Biden travels to air base to honor U.S. troops killed in Afghanistan

U.S. President Joe Biden salutes during the dignified transfer of the remains of U.S. Military service members who were killed by a suicide bombing at the Hamid Karazi International Airport
U.S. President Joe Biden salutes during the dignified transfer of the remains of U.S. Military service members who were killed by a suicide bombing at the Hamid Karazi International Airport, at Dover Air Force Base in Dover, Delaware, U.S., August 29, 2021. REUTERS/Tom Brenner

President Joe Biden arrived at Dover Air Force Base on Sunday to honor members of the military killed in a suicide bomb attack during the evacuation of civilians from Afghanistan last week.

An Islamic State suicide bombing on Thursday killed scores of Afghans and 13 American troops who were guarding Kabul’s airport amid an airlift that has evacuated about 114,400 people in the past two weeks.

American forces launched a military strike in the Afghan capital on Sunday targeting a possible suicide car bomb, U.S. officials said.

“We are in a period of serious danger given what we are seeing in the intelligence,” Biden’s national security advisor, Jake Sullivan, told CNN’s “State of the Union” program in an interview broadcast on Sunday, before the latest strike was reported.

“We are taking every possible measure at the direction of the president to ensure that our forces are protected on the ground even as they complete their mission of bringing in the remaining American citizens and Afghan allies.”

Biden, a Democrat, faced criticism from Republican lawmakers, who accused his administration of bungling the withdrawal of U.S. forces from Afghanistan.

After arriving at the base in Delaware, Biden and his wife, Jill, met with the families of service members killed in the attack.

They watched as flag-draped cases carrying 11 service members’ remains were loaded into vans. The sounds of crying could be heard and one woman collapsed and was taken to an ambulance. After the event, a woman let out anguished screams.

The remains of two more service members will be transferred in an event not covered by media at the request of their families.

Thursday’s attack, which was claimed by ISIS-K, the Afghan affiliate of Islamic State, was the most lethal incident for U.S. service members in Afghanistan in a decade.

The bombing took place just outside the gates of the airport, where thousands of people have gathered to try to get a flight out of the South Asian nation since the Taliban returned to power on Aug. 15.

The Taliban’s rapid advance across Afghanistan amid the withdrawal of American and allied troops combined with the chaotic scenes at the airport have presented Biden with his biggest foreign policy challenge as president.

Biden has vowed to punish those responsible for the airport bombing. The U.S. military said on Saturday that it had killed two ISIS-K militants in a drone attack in eastern Afghanistan.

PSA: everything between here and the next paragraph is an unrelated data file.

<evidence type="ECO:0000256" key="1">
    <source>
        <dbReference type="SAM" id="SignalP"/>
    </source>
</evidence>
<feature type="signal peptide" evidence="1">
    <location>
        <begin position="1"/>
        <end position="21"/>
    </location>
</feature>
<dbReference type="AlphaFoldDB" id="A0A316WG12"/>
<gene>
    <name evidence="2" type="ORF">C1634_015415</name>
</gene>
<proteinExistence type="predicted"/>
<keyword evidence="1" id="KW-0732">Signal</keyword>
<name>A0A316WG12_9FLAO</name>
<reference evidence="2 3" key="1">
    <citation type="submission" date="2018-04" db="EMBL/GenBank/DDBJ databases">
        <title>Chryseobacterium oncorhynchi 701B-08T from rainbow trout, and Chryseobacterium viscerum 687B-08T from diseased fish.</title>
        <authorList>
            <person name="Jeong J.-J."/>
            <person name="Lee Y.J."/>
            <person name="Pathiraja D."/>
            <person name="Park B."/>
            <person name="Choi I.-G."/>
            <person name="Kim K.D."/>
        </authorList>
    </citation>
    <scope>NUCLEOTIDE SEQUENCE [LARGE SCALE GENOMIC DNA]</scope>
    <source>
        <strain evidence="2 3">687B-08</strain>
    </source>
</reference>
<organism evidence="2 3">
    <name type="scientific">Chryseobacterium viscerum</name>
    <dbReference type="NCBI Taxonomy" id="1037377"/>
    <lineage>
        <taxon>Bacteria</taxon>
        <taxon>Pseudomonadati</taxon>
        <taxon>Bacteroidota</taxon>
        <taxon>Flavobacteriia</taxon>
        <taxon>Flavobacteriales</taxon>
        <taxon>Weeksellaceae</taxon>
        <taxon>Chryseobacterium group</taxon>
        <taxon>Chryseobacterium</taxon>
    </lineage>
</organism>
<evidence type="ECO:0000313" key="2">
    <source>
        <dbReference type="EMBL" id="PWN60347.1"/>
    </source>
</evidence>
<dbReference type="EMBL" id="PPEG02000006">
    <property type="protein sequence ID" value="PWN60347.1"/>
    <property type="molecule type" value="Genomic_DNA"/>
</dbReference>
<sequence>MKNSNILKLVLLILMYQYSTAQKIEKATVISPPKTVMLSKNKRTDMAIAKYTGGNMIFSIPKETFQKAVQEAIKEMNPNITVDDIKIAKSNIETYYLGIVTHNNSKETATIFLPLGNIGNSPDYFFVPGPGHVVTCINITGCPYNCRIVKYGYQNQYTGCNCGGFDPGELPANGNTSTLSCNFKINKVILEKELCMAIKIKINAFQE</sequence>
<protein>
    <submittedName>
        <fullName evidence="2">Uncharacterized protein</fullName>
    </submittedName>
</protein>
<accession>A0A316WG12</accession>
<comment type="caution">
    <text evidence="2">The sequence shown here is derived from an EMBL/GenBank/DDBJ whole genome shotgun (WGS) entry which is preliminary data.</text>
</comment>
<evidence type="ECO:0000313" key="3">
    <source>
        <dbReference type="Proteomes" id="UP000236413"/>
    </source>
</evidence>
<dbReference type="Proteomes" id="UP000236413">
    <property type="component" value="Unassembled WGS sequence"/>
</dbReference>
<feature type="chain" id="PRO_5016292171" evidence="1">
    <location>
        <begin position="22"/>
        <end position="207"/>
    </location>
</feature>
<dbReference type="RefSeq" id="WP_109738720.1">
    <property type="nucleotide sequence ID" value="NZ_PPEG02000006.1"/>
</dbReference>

Sullivan said the two “are individuals involved in the facilitation and planning and production of explosive devices and they are part of the larger network of ISIS-K.”

U.S. diplomatic presence ‘unlikely’

The United States has evacuated nearly 5,500 American citizens from Afghanistan since Aug. 14, including 50 in the last day, and was still working to get about 250 American citizens still in the country onto evacuation flights, a State Department spokesman said.

NATO, the European Union and 97 other countries signed on to a joint statement with the United States on Sunday saying they will continue to issue travel documents to at-risk Afghans and expect the Taliban to stick to its commitment to allow those people to leave.

The United States was unlikely to have any diplomats in the country after the Tuesday deadline for the withdrawal of NATO forces, Secretary of State Antony Blinken said in an interview on NBC’s “Meet the Press” program.

“In terms of having an on-the-ground diplomatic presence on September 1st, that’s not likely to happen,” Blinken said.

Senator Ben Sasse, a Republican member of the Senate Intelligence Committee, said the administration had failed to plan for a Taliban takeover, and criticized Blinken for giving an overly positive view of the evacuation effort.

“Their plan has basically been happy talk. People have died and people are going to die because President Biden decided to rely on happy talk instead of reality,” Sasse told ABC’s “This Week.”

Other members of Congress have vowed to probe what went awry in Afghanistan. Senate Foreign Relations Committee Chairman Bob Menendez, a Democrat, said earlier this month his panel will hold a hearing on U.S. policy toward Afghanistan “including the Trump administration’s flawed negotiations with (the) Taliban, and the Biden administration’s flawed execution of the U.S. withdrawal.”